[Houston: 1913]. ,44pp., mimeographed text, including some folding charts, printed on rectos only. Folio. Original limp maroon leather folder, string tied with leather tie. A couple of manuscript additions. Very good plus. Item #3109
A rare surviving business report for the Old River Rice Irrigation Company in Texas in the early-20th century. The audit covers the two years between January 1, 1911 and January 31, 1913, in particular the production of rice crops for 1911 and 1912. The report was submitted to the officials, directors, and shareholders of the company. The auditor, Stuart A. Giraud concluded that "we are of the opinion after having made as exhaustive investigation of each asset as possible, that in the aggregate they did not truly represent the available capital assets of the company." According to Giraud, the company's real estate, land leases, and buildings were undervalued.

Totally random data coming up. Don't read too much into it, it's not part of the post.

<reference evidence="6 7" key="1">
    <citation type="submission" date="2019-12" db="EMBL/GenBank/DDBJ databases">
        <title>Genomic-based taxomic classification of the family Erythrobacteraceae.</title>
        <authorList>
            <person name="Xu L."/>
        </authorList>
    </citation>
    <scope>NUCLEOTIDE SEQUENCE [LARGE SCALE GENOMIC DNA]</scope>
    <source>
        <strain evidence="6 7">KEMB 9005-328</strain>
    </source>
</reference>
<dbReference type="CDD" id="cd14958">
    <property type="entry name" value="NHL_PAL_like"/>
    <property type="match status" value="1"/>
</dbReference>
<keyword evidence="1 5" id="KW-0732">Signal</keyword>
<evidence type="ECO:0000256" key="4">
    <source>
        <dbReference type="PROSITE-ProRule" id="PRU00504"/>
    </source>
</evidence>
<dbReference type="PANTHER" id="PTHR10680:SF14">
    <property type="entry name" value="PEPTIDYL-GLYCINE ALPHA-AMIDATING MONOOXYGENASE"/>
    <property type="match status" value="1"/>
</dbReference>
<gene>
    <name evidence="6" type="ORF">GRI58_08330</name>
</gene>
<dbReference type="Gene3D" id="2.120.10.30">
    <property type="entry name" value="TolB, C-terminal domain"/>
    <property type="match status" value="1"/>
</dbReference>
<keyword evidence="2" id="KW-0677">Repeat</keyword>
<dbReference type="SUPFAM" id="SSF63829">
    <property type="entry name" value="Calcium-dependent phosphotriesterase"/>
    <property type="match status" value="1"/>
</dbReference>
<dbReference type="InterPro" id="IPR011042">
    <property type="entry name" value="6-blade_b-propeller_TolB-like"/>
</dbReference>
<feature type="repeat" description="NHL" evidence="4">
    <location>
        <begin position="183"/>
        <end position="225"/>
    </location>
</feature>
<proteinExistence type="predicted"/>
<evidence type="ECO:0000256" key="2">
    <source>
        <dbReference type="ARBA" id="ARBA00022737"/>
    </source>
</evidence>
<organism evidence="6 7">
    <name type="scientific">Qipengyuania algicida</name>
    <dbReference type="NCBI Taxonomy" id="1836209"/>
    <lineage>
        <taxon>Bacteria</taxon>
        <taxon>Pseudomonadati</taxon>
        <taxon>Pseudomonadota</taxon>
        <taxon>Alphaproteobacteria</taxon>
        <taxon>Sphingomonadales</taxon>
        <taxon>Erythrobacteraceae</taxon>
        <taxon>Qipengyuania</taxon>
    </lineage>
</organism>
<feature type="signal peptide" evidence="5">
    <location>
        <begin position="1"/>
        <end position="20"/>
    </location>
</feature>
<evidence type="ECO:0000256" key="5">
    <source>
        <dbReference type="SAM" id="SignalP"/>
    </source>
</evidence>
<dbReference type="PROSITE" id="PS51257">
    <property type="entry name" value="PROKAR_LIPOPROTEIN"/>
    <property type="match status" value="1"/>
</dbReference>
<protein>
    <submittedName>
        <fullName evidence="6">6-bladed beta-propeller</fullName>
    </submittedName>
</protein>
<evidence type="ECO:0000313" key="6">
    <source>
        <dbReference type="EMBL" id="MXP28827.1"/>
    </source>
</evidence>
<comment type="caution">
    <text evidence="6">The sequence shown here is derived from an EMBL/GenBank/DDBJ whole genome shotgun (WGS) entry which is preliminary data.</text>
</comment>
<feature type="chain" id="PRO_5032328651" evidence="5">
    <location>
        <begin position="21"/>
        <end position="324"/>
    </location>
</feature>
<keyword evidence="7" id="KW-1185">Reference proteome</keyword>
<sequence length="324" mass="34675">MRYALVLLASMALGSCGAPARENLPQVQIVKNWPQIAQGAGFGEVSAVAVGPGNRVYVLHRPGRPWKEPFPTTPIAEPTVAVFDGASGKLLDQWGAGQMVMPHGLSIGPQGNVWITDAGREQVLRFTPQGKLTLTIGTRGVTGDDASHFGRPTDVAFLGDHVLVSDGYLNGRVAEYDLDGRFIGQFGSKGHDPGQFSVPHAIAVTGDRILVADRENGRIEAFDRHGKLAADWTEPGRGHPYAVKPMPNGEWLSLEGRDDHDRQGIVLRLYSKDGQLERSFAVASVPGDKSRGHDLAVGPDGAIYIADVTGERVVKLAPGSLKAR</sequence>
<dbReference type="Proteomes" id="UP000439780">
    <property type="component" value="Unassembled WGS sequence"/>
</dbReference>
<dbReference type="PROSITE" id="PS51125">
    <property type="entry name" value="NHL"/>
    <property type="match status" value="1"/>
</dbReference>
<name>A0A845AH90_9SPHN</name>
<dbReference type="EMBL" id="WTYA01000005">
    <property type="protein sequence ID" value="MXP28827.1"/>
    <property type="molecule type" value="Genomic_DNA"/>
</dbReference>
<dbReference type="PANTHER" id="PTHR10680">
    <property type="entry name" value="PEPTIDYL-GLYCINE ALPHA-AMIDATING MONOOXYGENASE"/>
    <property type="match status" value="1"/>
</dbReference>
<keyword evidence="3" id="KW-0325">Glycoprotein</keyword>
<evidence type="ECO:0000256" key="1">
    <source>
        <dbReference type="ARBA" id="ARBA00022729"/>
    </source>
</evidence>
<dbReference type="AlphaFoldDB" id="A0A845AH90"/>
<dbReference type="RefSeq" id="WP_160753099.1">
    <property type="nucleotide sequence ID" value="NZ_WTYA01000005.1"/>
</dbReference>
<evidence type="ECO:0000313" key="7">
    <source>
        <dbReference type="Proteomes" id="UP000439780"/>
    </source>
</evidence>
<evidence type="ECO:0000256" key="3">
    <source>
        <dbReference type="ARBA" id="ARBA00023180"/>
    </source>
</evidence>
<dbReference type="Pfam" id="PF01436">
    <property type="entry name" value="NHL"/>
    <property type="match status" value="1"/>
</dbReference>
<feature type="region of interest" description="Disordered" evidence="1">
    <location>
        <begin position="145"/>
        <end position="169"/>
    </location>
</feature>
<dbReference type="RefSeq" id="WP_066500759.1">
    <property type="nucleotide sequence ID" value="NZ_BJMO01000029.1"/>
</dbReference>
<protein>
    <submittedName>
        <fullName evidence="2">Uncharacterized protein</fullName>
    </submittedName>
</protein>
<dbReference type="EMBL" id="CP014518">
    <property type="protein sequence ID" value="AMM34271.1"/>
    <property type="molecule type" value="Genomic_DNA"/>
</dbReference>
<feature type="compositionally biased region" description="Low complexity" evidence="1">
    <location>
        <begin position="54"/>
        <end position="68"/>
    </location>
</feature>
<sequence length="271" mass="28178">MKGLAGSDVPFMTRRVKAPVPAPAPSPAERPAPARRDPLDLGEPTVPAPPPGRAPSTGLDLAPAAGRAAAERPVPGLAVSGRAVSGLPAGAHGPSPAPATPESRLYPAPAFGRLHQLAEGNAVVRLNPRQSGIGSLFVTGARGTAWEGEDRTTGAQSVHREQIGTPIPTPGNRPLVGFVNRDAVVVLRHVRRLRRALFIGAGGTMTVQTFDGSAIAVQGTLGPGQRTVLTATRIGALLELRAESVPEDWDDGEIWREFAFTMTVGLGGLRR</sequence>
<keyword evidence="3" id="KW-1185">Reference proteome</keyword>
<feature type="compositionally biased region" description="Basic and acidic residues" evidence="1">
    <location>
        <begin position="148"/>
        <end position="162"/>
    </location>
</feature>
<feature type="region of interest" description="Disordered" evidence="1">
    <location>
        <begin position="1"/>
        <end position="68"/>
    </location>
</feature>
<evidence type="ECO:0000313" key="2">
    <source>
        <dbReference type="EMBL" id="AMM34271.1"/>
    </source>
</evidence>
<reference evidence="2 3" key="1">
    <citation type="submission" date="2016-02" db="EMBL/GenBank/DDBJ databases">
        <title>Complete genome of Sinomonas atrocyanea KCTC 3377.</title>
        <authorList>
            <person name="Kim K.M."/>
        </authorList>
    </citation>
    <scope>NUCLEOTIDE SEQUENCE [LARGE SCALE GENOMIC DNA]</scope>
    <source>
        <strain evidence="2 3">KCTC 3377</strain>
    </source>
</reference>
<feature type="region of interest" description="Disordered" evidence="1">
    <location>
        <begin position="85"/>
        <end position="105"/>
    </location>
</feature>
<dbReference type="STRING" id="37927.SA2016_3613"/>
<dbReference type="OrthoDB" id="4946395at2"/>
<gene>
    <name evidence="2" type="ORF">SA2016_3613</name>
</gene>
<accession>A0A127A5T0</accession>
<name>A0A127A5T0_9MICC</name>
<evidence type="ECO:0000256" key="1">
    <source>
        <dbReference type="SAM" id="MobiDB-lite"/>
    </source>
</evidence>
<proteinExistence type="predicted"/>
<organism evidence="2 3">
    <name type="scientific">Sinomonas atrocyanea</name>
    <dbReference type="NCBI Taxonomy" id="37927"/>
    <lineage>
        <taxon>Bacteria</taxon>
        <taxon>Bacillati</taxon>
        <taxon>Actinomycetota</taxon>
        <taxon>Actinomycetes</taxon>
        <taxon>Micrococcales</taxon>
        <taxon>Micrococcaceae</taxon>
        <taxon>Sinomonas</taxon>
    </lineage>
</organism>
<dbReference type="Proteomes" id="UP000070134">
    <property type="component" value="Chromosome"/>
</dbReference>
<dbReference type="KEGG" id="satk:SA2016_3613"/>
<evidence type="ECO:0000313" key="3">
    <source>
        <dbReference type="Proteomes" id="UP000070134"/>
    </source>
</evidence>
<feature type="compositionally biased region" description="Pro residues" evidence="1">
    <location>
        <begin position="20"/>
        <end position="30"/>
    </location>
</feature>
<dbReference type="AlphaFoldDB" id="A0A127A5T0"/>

The Old River Rice Irrigation Company (ORRIC) operated in Winfree, Texas, some thirty-five miles east of Houston, serving farmers in the area in the early 1900s. For a time the rice industry, which required a plentiful water source, thrived in this area, though did not survive long past the time represented by the current report. The ORRIC dug and maintained irrigation canals to channel water to the rice fields, building the first canal in Harris County in 1902. According to an issue of the journal Rice Industry, published in Houston on May 31, 1902, "the condition of rice at this date is uniformly good throughout the prairie rice belt of the two states. Reports from evey quarter give news of abundance of water for irrigation, and timely rains have everywhere benefitted sowings not yet ready for flooding.... There never was a time more propitious, and there is not anywhere in the world a region susceptible of greater development than the gulf coast country of Texas and Louisiana." OCLC is silent on any works produced by the Old River Rice Irrigation Company.